Ecobuild is the UK’s biggest conference for the construction industry, with over 40,000 professionals coming to the London Excel Centre every year to learn, source and network. Our newest team member, architect Issi Rousseva, headed over for two of the three days of the 2016 event (8th – 10th March) to connect with others in the industry and stay on top of innovative trends.
In this post we’re going to highlight the talks and products we found most note-worthy.
If you’re interested in attending Ecobuild 2017, check their website. Entry is free.
Top 3 Most Interesting Talks & Debates:
Street Life – City Growth Through Regeneration
David Waterhouse, the head of strategic development at Design Council Cabe, spoke passionately about the need to use development to tackle the UK’s housing crisis while redistributing growth and wealth around the country. The contrast between the runaway housing bubble in London and run-down low-investment areas outside of the South clearly needs addressing. Waterhouse also mentioned the importance of investing in key infrastructure in tandem with housing development – otherwise you get situations like the over-construction of London’s Vauxhall, without the necessary infrastructure to support it.
The other speaker in this session was Alan Sitkin, councillor and cabinet member for economic regeneration and business development. He chose to engage with the issue of London’s out-of-control housing sector by telling a personal story: soaring rent prices had forced his son to move out of the capital. A story all to familiar to so many 20-somethings who can’t afford the ever-rising rates on a low-pay job. Sitkin said the problem was too systemic to be successfully addressed by local governments, and that the Conservative national government is not doing enough to tackle deepening inequality and lack of affordable housing.
What Makes Housing Fit for the Future?
This debate was between Jan Chadwick of K1 Housing, Meredith Bowles of Mole Architects, and Geoff Denton of White Arkitekter. While there was a lot of differing opinions on the details here, there was a consensus among the panellists that a cultural shift is needed: that people need to abandon the dream of owning a large detached period property and instead embrace communal and apartment living. Chadwick spoke about her K1 co-housing project, where 40 families came together to design their own community and live together. Similarly, Denton drew on his personal experience living in Stockholm, saying openness to tight-knit community living is ingrained in the Scandinavian culture. We’re unconvinced that the future of housing is necessarily shared, although it is an interesting consideration.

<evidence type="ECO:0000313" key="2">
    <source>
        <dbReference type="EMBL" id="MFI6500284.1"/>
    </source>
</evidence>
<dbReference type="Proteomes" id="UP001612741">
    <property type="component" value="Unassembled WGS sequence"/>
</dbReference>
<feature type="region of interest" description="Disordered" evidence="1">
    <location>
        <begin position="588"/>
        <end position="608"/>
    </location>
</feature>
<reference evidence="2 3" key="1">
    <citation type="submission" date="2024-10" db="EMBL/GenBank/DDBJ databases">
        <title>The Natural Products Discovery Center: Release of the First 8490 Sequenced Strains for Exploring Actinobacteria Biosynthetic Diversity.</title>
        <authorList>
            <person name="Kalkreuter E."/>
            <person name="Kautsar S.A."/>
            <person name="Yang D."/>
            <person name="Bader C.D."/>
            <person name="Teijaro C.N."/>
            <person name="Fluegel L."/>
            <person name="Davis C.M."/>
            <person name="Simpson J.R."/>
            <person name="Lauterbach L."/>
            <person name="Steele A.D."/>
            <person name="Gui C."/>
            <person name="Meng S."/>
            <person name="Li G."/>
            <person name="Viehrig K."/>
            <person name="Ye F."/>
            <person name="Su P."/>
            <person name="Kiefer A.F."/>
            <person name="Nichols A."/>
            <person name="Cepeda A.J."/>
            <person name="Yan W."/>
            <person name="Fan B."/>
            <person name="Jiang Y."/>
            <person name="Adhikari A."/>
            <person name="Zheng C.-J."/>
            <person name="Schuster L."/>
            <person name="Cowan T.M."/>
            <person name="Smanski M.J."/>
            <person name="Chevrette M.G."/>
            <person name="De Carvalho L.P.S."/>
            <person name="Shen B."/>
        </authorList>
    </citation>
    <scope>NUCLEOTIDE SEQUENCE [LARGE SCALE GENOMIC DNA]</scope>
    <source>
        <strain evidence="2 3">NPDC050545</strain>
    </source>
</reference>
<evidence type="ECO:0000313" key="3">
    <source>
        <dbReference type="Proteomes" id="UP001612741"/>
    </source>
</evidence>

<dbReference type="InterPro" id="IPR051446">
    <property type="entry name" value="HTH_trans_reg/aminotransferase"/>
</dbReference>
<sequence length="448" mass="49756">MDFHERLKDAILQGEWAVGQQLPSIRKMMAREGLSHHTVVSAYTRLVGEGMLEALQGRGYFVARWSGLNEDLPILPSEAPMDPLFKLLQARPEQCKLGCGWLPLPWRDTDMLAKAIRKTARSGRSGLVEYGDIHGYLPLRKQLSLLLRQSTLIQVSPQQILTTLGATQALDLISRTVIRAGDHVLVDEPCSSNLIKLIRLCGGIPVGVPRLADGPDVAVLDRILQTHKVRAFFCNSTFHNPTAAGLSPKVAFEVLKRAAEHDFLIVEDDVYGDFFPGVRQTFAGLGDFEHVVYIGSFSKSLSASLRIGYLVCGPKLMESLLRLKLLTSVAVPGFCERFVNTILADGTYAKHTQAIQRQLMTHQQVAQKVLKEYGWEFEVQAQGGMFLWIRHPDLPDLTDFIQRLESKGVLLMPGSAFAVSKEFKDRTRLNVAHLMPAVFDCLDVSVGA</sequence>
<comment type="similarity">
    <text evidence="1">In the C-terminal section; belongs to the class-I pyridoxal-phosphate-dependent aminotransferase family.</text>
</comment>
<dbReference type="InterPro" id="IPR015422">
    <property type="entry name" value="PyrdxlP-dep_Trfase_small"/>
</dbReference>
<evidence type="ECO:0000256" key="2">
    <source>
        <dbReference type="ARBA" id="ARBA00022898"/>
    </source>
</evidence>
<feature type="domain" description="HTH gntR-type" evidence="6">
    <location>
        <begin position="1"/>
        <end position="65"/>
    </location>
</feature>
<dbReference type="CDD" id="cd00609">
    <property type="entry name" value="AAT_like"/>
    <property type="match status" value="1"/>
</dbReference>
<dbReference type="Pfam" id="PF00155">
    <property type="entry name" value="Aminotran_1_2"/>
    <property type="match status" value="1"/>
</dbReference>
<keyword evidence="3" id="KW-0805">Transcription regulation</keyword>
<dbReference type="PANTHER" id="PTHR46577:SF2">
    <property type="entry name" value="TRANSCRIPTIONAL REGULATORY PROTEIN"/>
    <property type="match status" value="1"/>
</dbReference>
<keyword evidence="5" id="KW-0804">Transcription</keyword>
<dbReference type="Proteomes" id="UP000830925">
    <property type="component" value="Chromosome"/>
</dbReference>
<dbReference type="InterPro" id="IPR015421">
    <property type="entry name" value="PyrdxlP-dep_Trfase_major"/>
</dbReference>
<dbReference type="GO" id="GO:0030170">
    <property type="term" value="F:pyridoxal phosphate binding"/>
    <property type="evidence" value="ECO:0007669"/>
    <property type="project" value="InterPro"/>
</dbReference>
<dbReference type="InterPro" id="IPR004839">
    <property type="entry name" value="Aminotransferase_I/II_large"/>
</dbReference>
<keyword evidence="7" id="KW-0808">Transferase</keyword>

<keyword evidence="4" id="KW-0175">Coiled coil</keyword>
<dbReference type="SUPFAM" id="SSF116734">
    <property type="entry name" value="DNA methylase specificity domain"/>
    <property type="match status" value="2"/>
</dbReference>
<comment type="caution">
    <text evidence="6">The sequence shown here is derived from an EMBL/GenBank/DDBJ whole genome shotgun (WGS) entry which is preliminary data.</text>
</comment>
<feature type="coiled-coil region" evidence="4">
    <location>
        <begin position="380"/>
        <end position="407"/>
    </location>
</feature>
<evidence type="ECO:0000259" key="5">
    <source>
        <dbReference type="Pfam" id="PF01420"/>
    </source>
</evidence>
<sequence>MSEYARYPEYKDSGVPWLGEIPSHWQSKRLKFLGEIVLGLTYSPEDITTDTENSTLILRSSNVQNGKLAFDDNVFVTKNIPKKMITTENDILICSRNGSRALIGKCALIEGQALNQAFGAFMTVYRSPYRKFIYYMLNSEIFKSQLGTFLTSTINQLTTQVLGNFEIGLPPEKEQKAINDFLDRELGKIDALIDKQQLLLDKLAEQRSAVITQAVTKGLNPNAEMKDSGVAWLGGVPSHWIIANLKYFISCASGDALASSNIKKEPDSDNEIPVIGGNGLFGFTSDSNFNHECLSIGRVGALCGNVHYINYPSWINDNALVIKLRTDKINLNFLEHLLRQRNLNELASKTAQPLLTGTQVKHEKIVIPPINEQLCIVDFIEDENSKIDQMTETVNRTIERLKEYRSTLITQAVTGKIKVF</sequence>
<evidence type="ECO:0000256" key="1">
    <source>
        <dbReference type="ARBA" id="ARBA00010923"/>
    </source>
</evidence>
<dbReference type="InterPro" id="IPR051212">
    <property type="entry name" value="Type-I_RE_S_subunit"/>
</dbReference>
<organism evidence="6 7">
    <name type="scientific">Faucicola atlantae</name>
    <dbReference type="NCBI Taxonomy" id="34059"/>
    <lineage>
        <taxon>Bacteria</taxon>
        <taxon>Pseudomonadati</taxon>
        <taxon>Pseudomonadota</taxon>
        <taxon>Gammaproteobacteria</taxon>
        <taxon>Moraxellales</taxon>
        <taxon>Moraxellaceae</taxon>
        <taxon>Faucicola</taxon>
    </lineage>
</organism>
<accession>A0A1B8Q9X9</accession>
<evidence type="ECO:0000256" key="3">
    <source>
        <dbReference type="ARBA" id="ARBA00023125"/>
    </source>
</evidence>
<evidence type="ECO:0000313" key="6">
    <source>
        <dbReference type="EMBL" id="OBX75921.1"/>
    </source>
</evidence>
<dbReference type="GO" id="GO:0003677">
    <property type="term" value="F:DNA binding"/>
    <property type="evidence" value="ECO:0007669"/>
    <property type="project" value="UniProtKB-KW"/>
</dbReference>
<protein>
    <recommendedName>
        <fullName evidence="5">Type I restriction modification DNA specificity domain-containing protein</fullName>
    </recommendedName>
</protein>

Regeneration is for More Than the Regenerators
The prominent writer and film-maker Jonathan Meades was a special guest speaker on the second day of Ecobuild 2016. He spoke about how local people should be key players in regeneration, rather than outside developers calling all the shots and doing what’s profitable for them – whether best for the community or not. He said more sensitivity in development is needed, and this can only be achieved with a deeper understanding of what’s already there. On sustainability, Meades underlined that it must underpin everything we do, not just be a buzzword to through into communications. He highlighted the challenge of planning for an uncertain future, musing: “How do we adapt to an unknown and unforeseeable future, in which robots do not do our jobs but where many of us are treated like robots?”. When questioned about the housing crisis, he mentioned the trend for container homes, and half-jokingly suggested we start building on top of other buildings “like they did in Rome’’. More seriously, her said London does not have a register of unoccupied buildings and that properly utilising what’s already built should be a priority.
Top 5 Most Interesting Products:
- Cyclehoop create attractive and convenient cycling infrastructure such as their eye-catching heart-shaped bike hoops, two-tier bike racks and street bike pumps.
- UK Hempcrete supply this fantastically healthy and sustainable material, as well as working as consultants and building contractors. The Director Alex Sparrow gave a live demonstration of mixing, pouring and building with hempcrete.
- Monodraught offer sunpipes that feature LED lights as well as reflective mirrors. They displayed their SUNPIPE LuxLight products with virtual reality glasses, a particularly futuristic way of showing people what buildings fitted with their sunpipes would look like.
- Treebox design and install living green walls to both homes and commercial buildings. Green walls have been shown to enhance human health and wellbeing as well as being good for biodiversity and air quality.
- Onyx create special solar glazing that generates clean electricity while also offering the normal passive solar properties of conventional glass. There is a trade-off between efficiency and transparency, but this is an innovative product that has come a long way in recent years.
Did you attend Ecobuild this year? Tweet us your highlights at @koruarchitects.